To this day, I’ll sometimes watch a movie and wish to know what Roger Ebert would have thought about it. I’m clearly not alone, as writers at the RogerEbert.com web site offered remembrances of him this week on the tenth anniversary of his death. I wasn’t a fan of Ebert or Gene Siskel when they worked together on At The Movies because I thought they were too insulting to each other. (Were they joking? Did each know the other was joking? They must have. I didn’t like the insults, either way.) But I developed a great fondness for them later. It was Ebert who taught me the value of a good film review. One criteria: it’s a work that can stand by itself whether you watch the movie or not. He also taught me the importance of evaluating a film based on what it was trying to be. Airplane! (1980) and Casablanca (1942) have different purposes and shouldn’t be evaluated by the same criteria. I disagreed with plenty of Roger Ebert’s reviews (no way is The Deer Hunter a 4-star movie) but I welcomed the insights he offered and there are plenty of movies I appreciated more because of his reviews. That’s no small achievement for those of us who live by the mantra spoken by Steve Martin’s Davis in Grand Canyon (1991): All of life’s riddles are answered in the movies. Which is probably why I got misty-eyed reading Chaz Ebert’s tribute, “A Return to the Presence of Love,” which you should definitely read with a box of tissues handy, along with her equally moving tribute from 2013, “I Miss Roger’s Reviews.”
Roger Ebert gave four stars to Casablanca and Grand Canyon, and three stars to Airplane!, so I feel I’m in good company.
I finished System Error: Where Big Tech Went Wrong and How We Can Reboot by Rob Reich, Mehran Sahami, and Jeremy M. Weinstein. The book isn’t perfect, especially in its generosity toward big evil corporations. For example, the authors cite statistics from Facebook about how much harmful online content the company removed proactively, before even being identified by users. What’s missing, however, are statistics about the accuracy of that content removal or how fairly it was applied. This came just after the authors provided an example of Facebook aggressively suspending women’s accounts over gender-specific content like “Men are scum” while failing to remove misogynistic and threatening content posted by men. Still, overall, the book is well done and disturbing about our future prospects.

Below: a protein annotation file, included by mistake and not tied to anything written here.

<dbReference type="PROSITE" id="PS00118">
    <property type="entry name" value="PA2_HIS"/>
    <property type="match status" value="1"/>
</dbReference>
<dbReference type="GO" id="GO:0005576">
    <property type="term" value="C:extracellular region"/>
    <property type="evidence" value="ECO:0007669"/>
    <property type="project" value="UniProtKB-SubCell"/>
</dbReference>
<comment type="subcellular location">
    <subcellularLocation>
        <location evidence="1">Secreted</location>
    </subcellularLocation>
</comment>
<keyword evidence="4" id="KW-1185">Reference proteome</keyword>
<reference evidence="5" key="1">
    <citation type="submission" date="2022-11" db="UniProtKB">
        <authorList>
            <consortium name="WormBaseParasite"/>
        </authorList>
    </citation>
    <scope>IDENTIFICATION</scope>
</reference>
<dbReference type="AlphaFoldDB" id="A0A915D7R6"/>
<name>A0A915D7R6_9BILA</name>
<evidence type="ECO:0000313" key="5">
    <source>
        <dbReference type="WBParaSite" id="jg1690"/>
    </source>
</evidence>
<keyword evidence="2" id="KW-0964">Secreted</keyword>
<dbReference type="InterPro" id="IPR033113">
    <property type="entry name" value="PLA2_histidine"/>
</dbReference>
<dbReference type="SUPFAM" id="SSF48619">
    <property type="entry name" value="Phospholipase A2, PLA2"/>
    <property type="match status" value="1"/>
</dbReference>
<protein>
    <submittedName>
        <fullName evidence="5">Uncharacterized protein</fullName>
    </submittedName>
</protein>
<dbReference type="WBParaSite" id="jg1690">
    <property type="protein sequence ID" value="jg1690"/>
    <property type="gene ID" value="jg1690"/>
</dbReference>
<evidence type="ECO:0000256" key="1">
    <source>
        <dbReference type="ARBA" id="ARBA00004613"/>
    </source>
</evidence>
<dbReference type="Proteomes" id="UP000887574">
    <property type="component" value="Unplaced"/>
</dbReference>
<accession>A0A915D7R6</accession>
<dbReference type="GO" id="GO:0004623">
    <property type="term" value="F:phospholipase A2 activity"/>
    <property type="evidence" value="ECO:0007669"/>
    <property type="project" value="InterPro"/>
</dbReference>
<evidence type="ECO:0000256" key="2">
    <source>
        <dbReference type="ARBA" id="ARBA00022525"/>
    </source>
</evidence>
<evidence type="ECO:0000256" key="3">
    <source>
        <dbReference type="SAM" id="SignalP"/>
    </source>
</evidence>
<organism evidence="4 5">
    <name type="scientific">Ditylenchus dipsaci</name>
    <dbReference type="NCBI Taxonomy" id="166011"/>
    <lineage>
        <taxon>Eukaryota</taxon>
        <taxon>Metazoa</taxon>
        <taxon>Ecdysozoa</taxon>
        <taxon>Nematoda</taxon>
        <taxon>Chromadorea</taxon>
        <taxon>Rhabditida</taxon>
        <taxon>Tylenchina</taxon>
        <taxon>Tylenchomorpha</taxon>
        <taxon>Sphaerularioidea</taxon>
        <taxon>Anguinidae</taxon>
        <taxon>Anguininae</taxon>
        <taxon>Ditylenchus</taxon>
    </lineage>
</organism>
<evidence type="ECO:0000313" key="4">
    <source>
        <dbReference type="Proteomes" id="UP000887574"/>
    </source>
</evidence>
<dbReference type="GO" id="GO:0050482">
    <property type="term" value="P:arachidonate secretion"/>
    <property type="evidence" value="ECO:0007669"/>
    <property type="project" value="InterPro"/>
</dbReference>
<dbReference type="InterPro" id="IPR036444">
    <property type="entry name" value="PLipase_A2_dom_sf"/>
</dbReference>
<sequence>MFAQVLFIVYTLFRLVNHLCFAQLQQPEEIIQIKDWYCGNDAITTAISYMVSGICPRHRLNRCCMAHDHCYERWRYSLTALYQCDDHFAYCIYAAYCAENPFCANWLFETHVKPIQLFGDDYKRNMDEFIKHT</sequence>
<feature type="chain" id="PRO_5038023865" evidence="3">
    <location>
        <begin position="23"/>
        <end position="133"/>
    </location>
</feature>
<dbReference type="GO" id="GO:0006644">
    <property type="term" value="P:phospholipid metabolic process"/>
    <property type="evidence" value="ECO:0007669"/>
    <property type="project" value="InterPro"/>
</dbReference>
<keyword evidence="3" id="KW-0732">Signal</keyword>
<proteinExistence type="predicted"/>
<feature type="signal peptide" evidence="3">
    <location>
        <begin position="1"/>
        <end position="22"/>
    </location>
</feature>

- P. 62: “Not only has the United States fallen behind other developed countries in broadband penetration and internet speeds, but Americans also pay much higher prices. In 2020, Americans paid an average of $68.38 monthly for broadband, while the prices in France ($30.97), the UK ($39.48), and South Korea ($32.05) were significantly lower. The fact that other countries are doing better at delivering high-quality service and lower prices means that the problem isn’t simply a function of the high costs of infrastructure…but a reflection of policy choices in the United States.”
- P. 137: “Every year, when we ask a room full of three hundred students how many of them care about protecting the privacy of their personal data, nearly all of their hands go up. But when we follow up by asking them how many have viewed or made changes to the privacy settings on any of the search or social media applications they use, few hands remain raised.”
- P. 179, re: the use of automation to reduce work force: “Worse, the tax code in the U.S. exacerbates the situation by taxing labor at rates of roughly 25 percent but equipment and software at less than 5 percent, an effective subsidy to corporations that purchase machines and software that automate the workplace.”
- P. 185: “The idea that Americans can move up the income ladder is central to the country’s identity. The reality is that Europeans born in the bottom 20 percent of the income distribution are almost twice as likely to move to the top 20 percent as Americans are. According to Harvard economist Raj Chetty, ‘You’d have a better chance of achieving “the American dream” if you’re growing up in Canada or many Scandinavian countries than the United States.'”
- P. 250: “One ethically dubious strain of AI research…involves the deployment of facial recognition tools to make predictions about various forms of human identity or behavior such as homosexuality or criminal tendencies. Such efforts appear to be a modern revival of physiognomy, the discredited scientific practice of inferring inner traits from outside appearances. … There was also a paper published in Journal of Big Data by Mahdi Hashemi and Margeret Hall called ‘Criminal Tendency Detection from Facial Images and the Gender Bias Effect’ that claimed to distinguish likely from unlikely criminals on the basis of ‘the shape of the face, eyebrows, top of the eye, pupils, nostrils, and lips.'”